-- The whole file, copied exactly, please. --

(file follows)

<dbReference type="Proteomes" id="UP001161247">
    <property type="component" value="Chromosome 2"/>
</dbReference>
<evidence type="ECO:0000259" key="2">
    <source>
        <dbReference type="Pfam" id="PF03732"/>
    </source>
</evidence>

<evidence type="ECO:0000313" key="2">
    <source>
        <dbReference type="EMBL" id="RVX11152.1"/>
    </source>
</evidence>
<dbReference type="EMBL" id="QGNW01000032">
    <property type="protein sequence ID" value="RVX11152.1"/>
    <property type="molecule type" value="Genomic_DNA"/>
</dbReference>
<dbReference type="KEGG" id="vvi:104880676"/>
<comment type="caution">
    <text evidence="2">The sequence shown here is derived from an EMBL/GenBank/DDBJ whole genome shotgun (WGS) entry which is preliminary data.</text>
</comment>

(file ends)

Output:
<dbReference type="Proteomes" id="UP001161247">
    <property type="component" value="Chromosome 2"/>
</dbReference>
<evidence type="ECO:0000259" key="2">
    <source>
        <dbReference type="Pfam" id="PF03732"/>
    </source>
</evidence>

<evidence type="ECO:0000313" key="2">
    <source>
        <dbReference type="EMBL" id="RVX11152.1"/>
    </source>
</evidence>
<dbReference type="EMBL" id="QGNW01000032">
    <property type="protein sequence ID" value="RVX11152.1"/>
    <property type="molecule type" value="Genomic_DNA"/>
</dbReference>
<dbReference type="KEGG" id="vvi:104880676"/>
<comment type="caution">
    <text evidence="2">The sequence shown here is derived from an EMBL/GenBank/DDBJ whole genome shotgun (WGS) entry which is preliminary data.</text>
</comment>